Volt has killed the Wahl-o-mat for the European elections in 2019! So the current scandal message circulating in the press. But who is really to blame for the popular Wahl-o-mat beeing no longer online? Is that really Volt? Or maybe Volt is completely right and a German federal authority is guilty? I’ll tell you the exciting story of why that happened and why it did not have to happen, and who’s really the Wahl-o-mat killer.
What is the Wahl-o-mat?
The German Federal Agency for Civic Education offers the Wahl-o-mat on it’s website. Actually a great part. You get a series of questions about political issues and give your opinion. Then a computer program compares the opinion of the voter with the election programs of the parties stored in the database and calculates how many percent match. As a result, a leaderboard is displayed to see which party best suits your opinion.
What is the catch at the Wahl-o-mat?
In the European elections, 41 parties take part in Germany. If one has answered all the questions of Wahl-o-mat, does not compare all parties with the wishes of the voter, but one should first select 8 parties, which are then compared with your answers.
Price question: why eight?
I also wondered about this restriction myself when I used the Wahl-o-mat to inform myself. But because I wanted to have a really comprehensive result, it took me a long time to really make all the comparisons with all the parties. Well, with almost all of them – I have excluded some brown dung once in a while.
Why can not you compare all 41 parties at the same time?
The Federal Agency for Civic Education, which runs Wahl-o-mat, says that this is “technically impossible”. I beg your pardon?!? While any online dating site compares hundreds of thousands of accounts to find matching affiliates, the Wahl-o-mat “technically” cannot cope with 41? Seriously? That’s perfect bullshit.
Why this restriction?
Are they technically so uneducated at the Federal Agency for Civic Education that they seriously believe themself that this is technically impossible? Unlikely. Much more plausible seems the explanation against which Volt has proceeded: One deliberately tries to keep small and unknown parties small and unknown. For how does the voter choose the eight parties to be compared? Of course, he takes the one he knows first. Then he takes out of them, either the one with the greatest agreement, or the one he wanted to vote anyway.
A comparison of all parties, as I have made him, is possible only with great effort. You have to change the selection of the eight parties several times and remember the results in between. I say that’s what few people will do.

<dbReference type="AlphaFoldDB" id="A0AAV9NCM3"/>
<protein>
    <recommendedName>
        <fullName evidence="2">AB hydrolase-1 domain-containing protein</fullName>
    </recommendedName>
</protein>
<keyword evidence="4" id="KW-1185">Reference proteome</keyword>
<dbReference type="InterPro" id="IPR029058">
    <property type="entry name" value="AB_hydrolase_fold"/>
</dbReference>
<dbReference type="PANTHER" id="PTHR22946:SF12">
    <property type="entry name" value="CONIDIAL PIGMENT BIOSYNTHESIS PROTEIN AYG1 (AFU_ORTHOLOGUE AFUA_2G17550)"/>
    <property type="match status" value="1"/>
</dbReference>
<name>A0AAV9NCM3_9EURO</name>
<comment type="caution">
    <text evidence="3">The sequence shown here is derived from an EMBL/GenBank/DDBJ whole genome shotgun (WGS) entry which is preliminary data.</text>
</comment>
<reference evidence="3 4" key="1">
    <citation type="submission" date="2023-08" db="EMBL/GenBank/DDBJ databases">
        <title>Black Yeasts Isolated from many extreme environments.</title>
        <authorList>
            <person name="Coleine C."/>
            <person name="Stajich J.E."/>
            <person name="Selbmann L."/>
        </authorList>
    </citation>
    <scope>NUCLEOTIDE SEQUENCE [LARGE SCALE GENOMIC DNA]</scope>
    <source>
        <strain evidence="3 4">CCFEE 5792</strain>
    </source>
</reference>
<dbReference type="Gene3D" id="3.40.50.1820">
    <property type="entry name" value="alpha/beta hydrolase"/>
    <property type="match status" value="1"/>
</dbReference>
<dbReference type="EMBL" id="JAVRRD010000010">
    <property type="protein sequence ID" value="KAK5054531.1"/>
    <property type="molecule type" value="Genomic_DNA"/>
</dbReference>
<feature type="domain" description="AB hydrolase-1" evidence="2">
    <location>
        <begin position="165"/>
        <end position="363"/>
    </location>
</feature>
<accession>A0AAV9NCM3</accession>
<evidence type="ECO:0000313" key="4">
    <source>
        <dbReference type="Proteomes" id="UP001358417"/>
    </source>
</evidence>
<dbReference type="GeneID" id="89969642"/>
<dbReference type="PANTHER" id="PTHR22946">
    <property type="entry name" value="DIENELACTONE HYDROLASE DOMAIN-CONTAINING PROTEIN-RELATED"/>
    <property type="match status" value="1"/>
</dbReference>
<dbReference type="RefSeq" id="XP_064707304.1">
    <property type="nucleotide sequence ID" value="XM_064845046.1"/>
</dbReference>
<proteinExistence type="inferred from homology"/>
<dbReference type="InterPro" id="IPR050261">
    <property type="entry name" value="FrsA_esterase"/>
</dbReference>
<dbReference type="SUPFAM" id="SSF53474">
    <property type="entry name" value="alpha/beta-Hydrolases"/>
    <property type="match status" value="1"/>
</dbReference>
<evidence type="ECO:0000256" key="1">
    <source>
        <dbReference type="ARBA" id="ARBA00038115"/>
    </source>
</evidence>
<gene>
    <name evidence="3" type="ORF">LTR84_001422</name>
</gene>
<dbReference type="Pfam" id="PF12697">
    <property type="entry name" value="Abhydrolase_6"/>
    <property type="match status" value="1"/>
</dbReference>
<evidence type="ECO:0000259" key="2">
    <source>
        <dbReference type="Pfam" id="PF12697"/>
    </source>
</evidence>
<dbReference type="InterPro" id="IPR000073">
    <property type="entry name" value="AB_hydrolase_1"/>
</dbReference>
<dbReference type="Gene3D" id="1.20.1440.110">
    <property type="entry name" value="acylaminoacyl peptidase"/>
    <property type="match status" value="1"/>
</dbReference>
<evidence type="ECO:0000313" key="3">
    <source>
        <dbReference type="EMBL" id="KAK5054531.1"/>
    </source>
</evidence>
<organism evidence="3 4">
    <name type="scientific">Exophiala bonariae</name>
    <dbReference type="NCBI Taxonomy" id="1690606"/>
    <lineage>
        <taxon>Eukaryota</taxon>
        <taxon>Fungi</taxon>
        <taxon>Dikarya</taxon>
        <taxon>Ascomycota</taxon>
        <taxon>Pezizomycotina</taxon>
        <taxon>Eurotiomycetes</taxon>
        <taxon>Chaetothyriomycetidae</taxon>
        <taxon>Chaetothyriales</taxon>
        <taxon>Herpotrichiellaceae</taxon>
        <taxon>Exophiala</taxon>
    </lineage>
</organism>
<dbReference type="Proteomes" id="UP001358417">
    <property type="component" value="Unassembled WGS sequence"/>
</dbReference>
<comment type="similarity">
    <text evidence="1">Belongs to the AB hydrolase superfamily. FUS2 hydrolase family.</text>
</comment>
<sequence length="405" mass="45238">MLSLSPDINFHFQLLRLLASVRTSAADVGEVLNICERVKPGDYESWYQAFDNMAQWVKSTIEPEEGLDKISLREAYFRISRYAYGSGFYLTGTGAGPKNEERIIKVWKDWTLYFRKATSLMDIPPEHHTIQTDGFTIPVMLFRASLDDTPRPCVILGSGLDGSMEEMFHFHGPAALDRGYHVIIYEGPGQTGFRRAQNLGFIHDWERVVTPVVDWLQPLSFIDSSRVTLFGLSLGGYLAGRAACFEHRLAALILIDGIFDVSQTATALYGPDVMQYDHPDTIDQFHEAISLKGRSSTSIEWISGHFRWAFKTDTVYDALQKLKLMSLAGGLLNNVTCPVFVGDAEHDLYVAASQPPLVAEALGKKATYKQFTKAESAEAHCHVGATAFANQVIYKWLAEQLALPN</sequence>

Result: Small and yet unknown parties are significantly disadvantaged because they are included in the selection of the fewest voters. It has just turned out to me that these – especially Volt – sometimes much better fit my opinions, as the great veterans.
What did Volt want to achieve?
The Volt party had approached the Federal Agency for Civic Education for the problem and asked them to lift the artificial restriction to 8 choices. That was not done.
What happens if an agency does not do what you want? One complains. In this case before the Administrative Court of Cologne. That’s exactly what administrative courts are there for. A normal process in our legal system.
Incidentally, it was not even complained to switch the Wahl-o-mat off. But on the contrary! They wanted to see it expanded and to make the Federal Agency for Civic Education suspend the arbitrary restriction of the Wahl-o-mat.
In fact, the Administrative Court of Cologne has said: Volt is right. The restriction to a comparison of only 8 instead of all 41 parties constitutes an inappropriate disadvantage to the small parties, which should not be so.
The reasonable and politically and technically informed solution would have been: to lift the artificial restriction in the Wahl-o-mat. A matter of 5 minutes. In the program you change the constant “parteien_selected_max = 8” to “parteien_selected_max = 41”. Done!
However, the solution of the Federal Agency for Civic Education looks like this: Offended they took the Wahl-o-mat offline. Anyone who wants to inform himself comprehensively, and not as limited as the Federal Agency dictates, simply does not have to educate himself at all. Over and out. I can not roll my tiger’s eyes far enough. Holy stripes!!! That’s what they call “political education”. However, political education is obviously in short supply among the employees of the authority. Real satire at its best!
Instead, they now complain to the Higher Administrative Court of Münster about the verdict of the Administrative Court of Cologne. After all, it can not be acceptable for one of the small, unknown parties to defend itself against arbitrary discrimination, and then get justice from the court. Where would we get in the political education?
Besides, it’s great, as everybody gets excited about Volt. Mutilated and bad coverage, paired with the already very short attention span of the average uneducated scandal reporting consumer finally allow only one conclusion: Volt has killed the Wahl-o-mat. This is the revenge of the Federal Agency for Civic Education on their annoying bleating. It’s much more funny that way than simply changing the value of a constant in a program. Favor of established parties is more important than equal opportunity.
It is available online via internet browsers and as an app for smartphones and tablets. I tried the app this morning and it can do exactly what the Wahl-o-mat artificially denies: Compare all parties. Aye! Completely smoothly and without technical problems. The app is available in the Google Play Store, and also in the corresponding thing for bitten apples. It is totally easy to use and delivers serious results.
Incidentally, my 83.33% match is: … drum roll … Volt! Aye! Volt gets my vote. Now only right!